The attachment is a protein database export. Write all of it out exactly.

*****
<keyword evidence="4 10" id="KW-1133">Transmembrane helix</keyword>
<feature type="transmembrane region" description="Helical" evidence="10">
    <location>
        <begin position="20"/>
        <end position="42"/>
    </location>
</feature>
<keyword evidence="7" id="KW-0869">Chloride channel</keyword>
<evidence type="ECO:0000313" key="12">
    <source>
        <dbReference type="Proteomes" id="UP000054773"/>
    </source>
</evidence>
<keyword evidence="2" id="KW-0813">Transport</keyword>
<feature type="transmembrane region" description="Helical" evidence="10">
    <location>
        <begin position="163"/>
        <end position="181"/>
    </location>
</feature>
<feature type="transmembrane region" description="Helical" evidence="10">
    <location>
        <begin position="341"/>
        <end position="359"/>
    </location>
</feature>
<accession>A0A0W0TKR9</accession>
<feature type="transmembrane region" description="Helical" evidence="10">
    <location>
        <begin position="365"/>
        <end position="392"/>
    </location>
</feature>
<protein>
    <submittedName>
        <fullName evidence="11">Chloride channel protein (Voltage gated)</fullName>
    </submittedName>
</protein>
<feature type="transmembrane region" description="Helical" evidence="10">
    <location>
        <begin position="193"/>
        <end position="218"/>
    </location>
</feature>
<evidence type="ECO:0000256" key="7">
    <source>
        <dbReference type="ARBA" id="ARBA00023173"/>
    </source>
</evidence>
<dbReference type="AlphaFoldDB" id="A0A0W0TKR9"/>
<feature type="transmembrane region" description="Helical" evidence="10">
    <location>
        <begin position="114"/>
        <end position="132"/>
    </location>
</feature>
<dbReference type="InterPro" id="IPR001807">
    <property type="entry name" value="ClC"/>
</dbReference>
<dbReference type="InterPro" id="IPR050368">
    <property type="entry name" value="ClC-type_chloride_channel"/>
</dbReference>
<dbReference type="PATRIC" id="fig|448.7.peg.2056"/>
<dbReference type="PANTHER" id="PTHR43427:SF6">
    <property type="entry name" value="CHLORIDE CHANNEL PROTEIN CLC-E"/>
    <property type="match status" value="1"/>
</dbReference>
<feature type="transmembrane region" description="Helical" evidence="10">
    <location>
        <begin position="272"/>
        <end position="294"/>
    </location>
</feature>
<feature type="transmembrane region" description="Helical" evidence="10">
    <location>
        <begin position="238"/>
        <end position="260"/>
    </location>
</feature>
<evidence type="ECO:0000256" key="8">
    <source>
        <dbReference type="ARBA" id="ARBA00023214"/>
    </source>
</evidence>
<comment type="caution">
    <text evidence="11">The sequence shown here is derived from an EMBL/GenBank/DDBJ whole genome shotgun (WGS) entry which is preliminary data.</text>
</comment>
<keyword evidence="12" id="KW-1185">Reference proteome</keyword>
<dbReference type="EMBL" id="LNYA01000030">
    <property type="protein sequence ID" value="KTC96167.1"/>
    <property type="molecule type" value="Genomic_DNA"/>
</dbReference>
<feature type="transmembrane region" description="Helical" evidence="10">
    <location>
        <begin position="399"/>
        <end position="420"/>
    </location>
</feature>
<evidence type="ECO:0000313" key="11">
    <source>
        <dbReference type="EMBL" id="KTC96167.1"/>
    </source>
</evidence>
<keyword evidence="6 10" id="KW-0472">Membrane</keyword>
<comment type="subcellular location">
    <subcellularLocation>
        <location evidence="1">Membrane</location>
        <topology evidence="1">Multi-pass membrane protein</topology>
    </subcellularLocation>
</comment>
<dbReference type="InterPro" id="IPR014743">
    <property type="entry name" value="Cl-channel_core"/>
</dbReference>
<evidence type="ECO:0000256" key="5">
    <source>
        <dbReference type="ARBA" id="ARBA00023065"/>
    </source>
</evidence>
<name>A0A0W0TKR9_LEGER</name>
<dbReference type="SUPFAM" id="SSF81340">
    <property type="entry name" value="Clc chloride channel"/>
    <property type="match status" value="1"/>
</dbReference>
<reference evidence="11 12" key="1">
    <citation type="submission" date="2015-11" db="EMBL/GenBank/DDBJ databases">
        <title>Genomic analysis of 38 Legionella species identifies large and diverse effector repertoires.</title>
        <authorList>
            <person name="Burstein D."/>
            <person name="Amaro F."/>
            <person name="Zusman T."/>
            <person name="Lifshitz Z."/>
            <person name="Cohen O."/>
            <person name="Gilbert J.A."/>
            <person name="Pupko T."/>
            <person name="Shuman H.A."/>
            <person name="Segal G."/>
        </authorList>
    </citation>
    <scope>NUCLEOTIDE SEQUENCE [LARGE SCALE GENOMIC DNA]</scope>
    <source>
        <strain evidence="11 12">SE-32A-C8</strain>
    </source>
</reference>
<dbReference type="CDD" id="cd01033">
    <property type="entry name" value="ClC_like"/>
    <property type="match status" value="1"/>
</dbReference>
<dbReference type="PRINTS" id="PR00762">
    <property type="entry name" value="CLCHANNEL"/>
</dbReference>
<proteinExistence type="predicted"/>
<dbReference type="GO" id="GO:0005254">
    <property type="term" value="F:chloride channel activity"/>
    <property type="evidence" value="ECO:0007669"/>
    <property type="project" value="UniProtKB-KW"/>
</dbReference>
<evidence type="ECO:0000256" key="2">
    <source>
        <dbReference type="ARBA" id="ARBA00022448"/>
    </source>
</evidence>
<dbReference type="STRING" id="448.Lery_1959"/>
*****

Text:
<keyword evidence="4 10" id="KW-1133">Transmembrane helix</keyword>
<feature type="transmembrane region" description="Helical" evidence="10">
    <location>
        <begin position="20"/>
        <end position="42"/>
    </location>
</feature>
<keyword evidence="7" id="KW-0869">Chloride channel</keyword>
<evidence type="ECO:0000313" key="12">
    <source>
        <dbReference type="Proteomes" id="UP000054773"/>
    </source>
</evidence>
<keyword evidence="2" id="KW-0813">Transport</keyword>
<feature type="transmembrane region" description="Helical" evidence="10">
    <location>
        <begin position="163"/>
        <end position="181"/>
    </location>
</feature>
<feature type="transmembrane region" description="Helical" evidence="10">
    <location>
        <begin position="341"/>
        <end position="359"/>
    </location>
</feature>
<accession>A0A0W0TKR9</accession>
<feature type="transmembrane region" description="Helical" evidence="10">
    <location>
        <begin position="365"/>
        <end position="392"/>
    </location>
</feature>
<protein>
    <submittedName>
        <fullName evidence="11">Chloride channel protein (Voltage gated)</fullName>
    </submittedName>
</protein>
<feature type="transmembrane region" description="Helical" evidence="10">
    <location>
        <begin position="193"/>
        <end position="218"/>
    </location>
</feature>
<evidence type="ECO:0000256" key="7">
    <source>
        <dbReference type="ARBA" id="ARBA00023173"/>
    </source>
</evidence>
<dbReference type="AlphaFoldDB" id="A0A0W0TKR9"/>
<feature type="transmembrane region" description="Helical" evidence="10">
    <location>
        <begin position="114"/>
        <end position="132"/>
    </location>
</feature>
<dbReference type="InterPro" id="IPR001807">
    <property type="entry name" value="ClC"/>
</dbReference>
<dbReference type="InterPro" id="IPR050368">
    <property type="entry name" value="ClC-type_chloride_channel"/>
</dbReference>
<dbReference type="PATRIC" id="fig|448.7.peg.2056"/>
<dbReference type="PANTHER" id="PTHR43427:SF6">
    <property type="entry name" value="CHLORIDE CHANNEL PROTEIN CLC-E"/>
    <property type="match status" value="1"/>
</dbReference>
<feature type="transmembrane region" description="Helical" evidence="10">
    <location>
        <begin position="272"/>
        <end position="294"/>
    </location>
</feature>
<feature type="transmembrane region" description="Helical" evidence="10">
    <location>
        <begin position="238"/>
        <end position="260"/>
    </location>
</feature>
<evidence type="ECO:0000256" key="8">
    <source>
        <dbReference type="ARBA" id="ARBA00023214"/>
    </source>
</evidence>
<comment type="caution">
    <text evidence="11">The sequence shown here is derived from an EMBL/GenBank/DDBJ whole genome shotgun (WGS) entry which is preliminary data.</text>
</comment>
<keyword evidence="12" id="KW-1185">Reference proteome</keyword>
<dbReference type="EMBL" id="LNYA01000030">
    <property type="protein sequence ID" value="KTC96167.1"/>
    <property type="molecule type" value="Genomic_DNA"/>
</dbReference>
<feature type="transmembrane region" description="Helical" evidence="10">
    <location>
        <begin position="399"/>
        <end position="420"/>
    </location>
</feature>
<evidence type="ECO:0000313" key="11">
    <source>
        <dbReference type="EMBL" id="KTC96167.1"/>
    </source>
</evidence>
<keyword evidence="6 10" id="KW-0472">Membrane</keyword>
<comment type="subcellular location">
    <subcellularLocation>
        <location evidence="1">Membrane</location>
        <topology evidence="1">Multi-pass membrane protein</topology>
    </subcellularLocation>
</comment>
<dbReference type="InterPro" id="IPR014743">
    <property type="entry name" value="Cl-channel_core"/>
</dbReference>
<evidence type="ECO:0000256" key="5">
    <source>
        <dbReference type="ARBA" id="ARBA00023065"/>
    </source>
</evidence>
<name>A0A0W0TKR9_LEGER</name>
<dbReference type="SUPFAM" id="SSF81340">
    <property type="entry name" value="Clc chloride channel"/>
    <property type="match status" value="1"/>
</dbReference>
<reference evidence="11 12" key="1">
    <citation type="submission" date="2015-11" db="EMBL/GenBank/DDBJ databases">
        <title>Genomic analysis of 38 Legionella species identifies large and diverse effector repertoires.</title>
        <authorList>
            <person name="Burstein D."/>
            <person name="Amaro F."/>
            <person name="Zusman T."/>
            <person name="Lifshitz Z."/>
            <person name="Cohen O."/>
            <person name="Gilbert J.A."/>
            <person name="Pupko T."/>
            <person name="Shuman H.A."/>
            <person name="Segal G."/>
        </authorList>
    </citation>
    <scope>NUCLEOTIDE SEQUENCE [LARGE SCALE GENOMIC DNA]</scope>
    <source>
        <strain evidence="11 12">SE-32A-C8</strain>
    </source>
</reference>
<dbReference type="CDD" id="cd01033">
    <property type="entry name" value="ClC_like"/>
    <property type="match status" value="1"/>
</dbReference>
<dbReference type="PRINTS" id="PR00762">
    <property type="entry name" value="CLCHANNEL"/>
</dbReference>
<proteinExistence type="predicted"/>
<dbReference type="GO" id="GO:0005254">
    <property type="term" value="F:chloride channel activity"/>
    <property type="evidence" value="ECO:0007669"/>
    <property type="project" value="UniProtKB-KW"/>
</dbReference>
<evidence type="ECO:0000256" key="2">
    <source>
        <dbReference type="ARBA" id="ARBA00022448"/>
    </source>
</evidence>
<dbReference type="STRING" id="448.Lery_1959"/>